"It is our intention to grant funds across all reaches of the educational, research, and development spectrum, with awards being made to support qualified organizations whose programs could well serve to advance the art of digital communication, with special emphasis on that which would benefit Amateur Radio.

Additionally, another way we will be able to help our community is to contract with research firms and consultants to carry out related research and development to produce procedures, techniques, methods, designs, and intellectual property that would then be made freely available for the benefit of all."

While I think this is a monumental asset having this money available to promote the hobby and research, I think it puts us in a dangerous spot. To me, the similarities between this example of limited resources on the Internet and the limited resources of our radio spectrum are uncanny: ‘it’s there and not being utilized,’ ‘we’ll never use it,’ ‘resource sold for public benefit,’ ‘take the money and run,’ ‘sellouts!’ This shows that everything is up for grabs and we cannot take it for granted. Just ask France. WRC-23 is considering a proposal to make Aeronautical Mobile as the primary service in the 2-meter ham band. This is how it starts.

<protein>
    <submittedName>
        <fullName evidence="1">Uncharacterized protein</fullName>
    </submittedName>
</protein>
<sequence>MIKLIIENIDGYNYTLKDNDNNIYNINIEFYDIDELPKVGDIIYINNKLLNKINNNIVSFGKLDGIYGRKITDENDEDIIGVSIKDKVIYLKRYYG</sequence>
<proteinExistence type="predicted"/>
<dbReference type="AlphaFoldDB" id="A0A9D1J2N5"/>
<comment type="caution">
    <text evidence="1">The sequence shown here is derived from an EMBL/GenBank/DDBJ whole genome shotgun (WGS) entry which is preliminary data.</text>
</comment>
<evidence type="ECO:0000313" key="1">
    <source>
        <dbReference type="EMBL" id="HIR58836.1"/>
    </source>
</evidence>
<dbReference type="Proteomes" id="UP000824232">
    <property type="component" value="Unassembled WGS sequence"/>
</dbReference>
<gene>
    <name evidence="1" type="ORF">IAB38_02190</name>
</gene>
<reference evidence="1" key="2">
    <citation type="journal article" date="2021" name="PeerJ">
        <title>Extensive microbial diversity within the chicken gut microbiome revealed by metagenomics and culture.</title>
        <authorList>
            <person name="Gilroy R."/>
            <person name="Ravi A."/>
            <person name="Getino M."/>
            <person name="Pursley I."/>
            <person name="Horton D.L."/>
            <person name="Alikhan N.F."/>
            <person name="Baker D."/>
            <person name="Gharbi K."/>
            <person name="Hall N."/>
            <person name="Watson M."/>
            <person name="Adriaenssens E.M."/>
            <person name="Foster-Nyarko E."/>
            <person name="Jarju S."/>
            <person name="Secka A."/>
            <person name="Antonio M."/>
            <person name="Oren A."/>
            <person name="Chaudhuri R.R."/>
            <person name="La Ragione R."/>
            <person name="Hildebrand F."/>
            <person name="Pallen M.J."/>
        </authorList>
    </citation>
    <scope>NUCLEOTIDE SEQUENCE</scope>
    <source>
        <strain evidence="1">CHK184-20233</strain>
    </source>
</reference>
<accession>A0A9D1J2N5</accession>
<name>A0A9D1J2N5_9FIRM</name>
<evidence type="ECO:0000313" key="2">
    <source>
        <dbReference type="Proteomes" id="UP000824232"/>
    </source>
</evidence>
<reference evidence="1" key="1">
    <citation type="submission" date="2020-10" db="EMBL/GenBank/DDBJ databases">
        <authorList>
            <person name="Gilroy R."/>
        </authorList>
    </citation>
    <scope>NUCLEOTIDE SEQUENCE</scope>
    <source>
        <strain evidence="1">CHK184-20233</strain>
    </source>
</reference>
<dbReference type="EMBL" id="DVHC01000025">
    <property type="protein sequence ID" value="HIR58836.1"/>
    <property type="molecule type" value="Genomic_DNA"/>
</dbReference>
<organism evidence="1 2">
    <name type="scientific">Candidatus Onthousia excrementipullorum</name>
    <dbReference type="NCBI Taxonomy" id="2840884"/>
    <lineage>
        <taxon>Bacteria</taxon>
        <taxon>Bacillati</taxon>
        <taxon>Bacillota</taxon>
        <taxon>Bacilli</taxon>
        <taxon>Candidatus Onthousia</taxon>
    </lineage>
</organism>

Now more than ever, get on our resources and use them. We have more hams now than ever (in the U.S. anyway). Get on our bands. Get on our IP space. Improve the network. Grab some IPv6 space for Amateur Radio. Get involved with organizations and offer support. Yeah, everyone’s busy. If everyone’s too busy to support these organizations, we may lose all of this. Use it or lose it, so “See ya 44/8.”

Thanks for reading and 73… de Jeff – K8JTK

Ohio Section Journal – The Technical Coordinator – March 2019 edition